Tasty Dumpling has two Sriracha Sauce bottles on each table.

The bottle on the left has their dumpling sauce. Standard fair. The bottle on the right has a watered down Sriracha Sauce. A lot of people complain about it being watered down but I actually think it works to the benefit of the dumplings and other dishes. I tastes like it is cut with vinegar and the result is a nice sauce for the dumplings that has the bite of Sriracha and vinegar tang of dumpling sauce. After tasting it I retired the dumpling sauce and went with the Sriracha.

Pork and cabbage pancake:

I was expecting something similar to a scallion pancake. Instead I got this. How do I describe this? Imagine if you combined a Sausage McMuffin (but better) and a soup dumpling. This is what you would get. Initially odd, but in the end really quite good.

The inside is a solid patty of pork and cabbage similar to dumpling filling.The patty is wrapped in dough that tastes like a hybrid of a dumpling wrapper and English muffin. Like a soup dumpling the interior is filled with broth. It is unique and tasty. I might even prefer it to the dumplings. It is great on it's own but the Sriracha Sauce gives it a nice kick.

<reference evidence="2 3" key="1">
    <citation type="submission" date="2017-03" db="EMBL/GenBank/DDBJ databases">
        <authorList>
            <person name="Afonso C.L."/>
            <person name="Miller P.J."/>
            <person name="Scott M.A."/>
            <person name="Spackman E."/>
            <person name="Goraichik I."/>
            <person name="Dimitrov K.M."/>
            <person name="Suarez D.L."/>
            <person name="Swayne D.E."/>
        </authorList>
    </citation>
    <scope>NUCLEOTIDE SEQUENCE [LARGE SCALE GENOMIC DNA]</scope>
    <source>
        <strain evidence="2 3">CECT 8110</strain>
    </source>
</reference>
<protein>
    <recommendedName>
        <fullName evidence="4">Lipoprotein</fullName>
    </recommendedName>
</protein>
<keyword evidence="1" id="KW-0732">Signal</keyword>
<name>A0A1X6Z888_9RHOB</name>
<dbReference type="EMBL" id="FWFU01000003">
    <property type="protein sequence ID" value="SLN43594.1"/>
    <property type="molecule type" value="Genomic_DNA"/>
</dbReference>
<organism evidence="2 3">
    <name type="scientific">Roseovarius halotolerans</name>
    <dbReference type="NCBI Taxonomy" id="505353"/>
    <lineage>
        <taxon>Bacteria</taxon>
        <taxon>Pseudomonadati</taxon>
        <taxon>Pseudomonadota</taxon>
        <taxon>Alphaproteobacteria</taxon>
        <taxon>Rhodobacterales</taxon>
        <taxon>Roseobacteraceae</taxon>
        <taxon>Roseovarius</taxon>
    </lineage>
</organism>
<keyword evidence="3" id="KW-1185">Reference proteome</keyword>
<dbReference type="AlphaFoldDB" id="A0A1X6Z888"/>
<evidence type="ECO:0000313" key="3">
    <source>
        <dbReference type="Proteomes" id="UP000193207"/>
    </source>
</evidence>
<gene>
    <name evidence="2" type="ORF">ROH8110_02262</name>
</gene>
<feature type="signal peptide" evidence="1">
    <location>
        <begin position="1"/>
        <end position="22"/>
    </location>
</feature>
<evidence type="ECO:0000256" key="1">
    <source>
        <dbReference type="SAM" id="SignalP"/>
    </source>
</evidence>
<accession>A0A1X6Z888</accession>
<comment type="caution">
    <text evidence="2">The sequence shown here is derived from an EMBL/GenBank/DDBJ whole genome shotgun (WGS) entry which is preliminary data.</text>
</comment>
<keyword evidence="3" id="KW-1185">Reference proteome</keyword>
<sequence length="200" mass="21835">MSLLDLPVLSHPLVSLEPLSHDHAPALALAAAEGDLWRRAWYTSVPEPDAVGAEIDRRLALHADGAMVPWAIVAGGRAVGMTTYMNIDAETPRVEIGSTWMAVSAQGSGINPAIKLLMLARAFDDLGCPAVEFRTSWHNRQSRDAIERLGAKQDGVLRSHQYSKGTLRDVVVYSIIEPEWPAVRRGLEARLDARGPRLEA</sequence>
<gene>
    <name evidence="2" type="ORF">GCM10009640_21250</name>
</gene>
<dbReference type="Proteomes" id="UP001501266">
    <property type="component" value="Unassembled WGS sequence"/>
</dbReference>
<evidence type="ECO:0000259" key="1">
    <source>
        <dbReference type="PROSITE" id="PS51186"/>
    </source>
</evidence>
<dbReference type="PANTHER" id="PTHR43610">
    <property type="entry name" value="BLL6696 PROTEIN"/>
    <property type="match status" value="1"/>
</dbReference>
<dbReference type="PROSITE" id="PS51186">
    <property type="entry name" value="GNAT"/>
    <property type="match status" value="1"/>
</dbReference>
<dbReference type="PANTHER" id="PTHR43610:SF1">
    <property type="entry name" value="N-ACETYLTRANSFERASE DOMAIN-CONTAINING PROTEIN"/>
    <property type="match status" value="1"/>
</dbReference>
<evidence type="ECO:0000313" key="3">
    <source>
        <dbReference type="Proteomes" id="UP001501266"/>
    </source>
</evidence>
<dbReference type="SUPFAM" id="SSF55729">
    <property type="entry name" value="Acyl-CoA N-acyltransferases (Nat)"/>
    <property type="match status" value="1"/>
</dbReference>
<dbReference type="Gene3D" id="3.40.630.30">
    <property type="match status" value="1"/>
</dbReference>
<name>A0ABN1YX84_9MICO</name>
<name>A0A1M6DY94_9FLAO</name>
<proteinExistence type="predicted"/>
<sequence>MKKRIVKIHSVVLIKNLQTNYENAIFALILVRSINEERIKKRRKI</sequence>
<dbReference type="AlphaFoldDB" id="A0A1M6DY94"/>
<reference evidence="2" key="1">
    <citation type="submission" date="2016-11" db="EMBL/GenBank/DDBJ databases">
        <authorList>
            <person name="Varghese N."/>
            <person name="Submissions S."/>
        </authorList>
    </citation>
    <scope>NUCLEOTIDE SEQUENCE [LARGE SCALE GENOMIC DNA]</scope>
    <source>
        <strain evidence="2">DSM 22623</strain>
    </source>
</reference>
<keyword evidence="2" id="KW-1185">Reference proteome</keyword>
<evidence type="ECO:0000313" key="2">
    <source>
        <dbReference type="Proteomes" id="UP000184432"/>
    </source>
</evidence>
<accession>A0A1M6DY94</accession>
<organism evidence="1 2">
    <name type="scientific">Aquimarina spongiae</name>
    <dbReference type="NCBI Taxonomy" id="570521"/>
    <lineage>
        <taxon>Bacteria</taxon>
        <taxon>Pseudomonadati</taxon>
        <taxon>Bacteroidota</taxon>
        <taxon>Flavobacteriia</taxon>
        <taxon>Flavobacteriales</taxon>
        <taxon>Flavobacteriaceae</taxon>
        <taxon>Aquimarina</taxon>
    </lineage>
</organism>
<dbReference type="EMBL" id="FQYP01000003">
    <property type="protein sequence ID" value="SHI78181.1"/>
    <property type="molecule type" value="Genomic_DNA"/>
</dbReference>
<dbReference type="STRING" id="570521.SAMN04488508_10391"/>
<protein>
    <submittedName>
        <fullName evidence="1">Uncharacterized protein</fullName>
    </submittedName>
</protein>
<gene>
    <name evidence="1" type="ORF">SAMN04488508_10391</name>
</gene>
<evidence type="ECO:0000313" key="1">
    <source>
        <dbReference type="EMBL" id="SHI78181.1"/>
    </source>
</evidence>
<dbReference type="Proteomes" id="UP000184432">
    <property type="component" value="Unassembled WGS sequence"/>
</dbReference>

Noodles with Ma La Sauce (Hot)

Noodles with Ma La Sauce can be served either hot or cold depending on your preference. I ordered it hot. The noodles in this dish were fresh and excellent. The Ma La sauce (or Mala sauce) is supposed to be very spicy. Here it was tasty but timid. I would ask them to make it spicier next time. The fresh cool cucumber was a nice balance. Douse it with the Sriracha Sauce and you have got something.

Spicy Cucumber:

This was the sleeper hit for me. Chunks of fresh cucumber tossed in hot oil with spicy pepper. Simple and delicious. The fresh, cool cucumber contrasted with the hot oil and spices. A winner and one I am going to try and create at home.

The negatives at Tasty Dumpling? A total lack of ambiance, which you can live with. The fact that everything comes packaged in Styrofoam, which is harder to swallow. The positives? Good, cheap food. This was my bill:

Pork & Chive Dumplings - $1.25
Cabbage and Pork Pancake - $1.50
Noodle with Ma La Sauce - $3.00
Spicy Cucumber - $3.00
Root Beer - $1.00

Total for more food than one person can or should eat - $9.75

Cheap, tasty food. That is what Chinatown is all about. I only wonder what will happen if Mayor Bloomberg bans Styrofoam. The price of dumplings may be rise to $1.50. Oh, the horror.

Tasty Dumpling - 54 Mulberry Street Between Bayard & Mosco Street.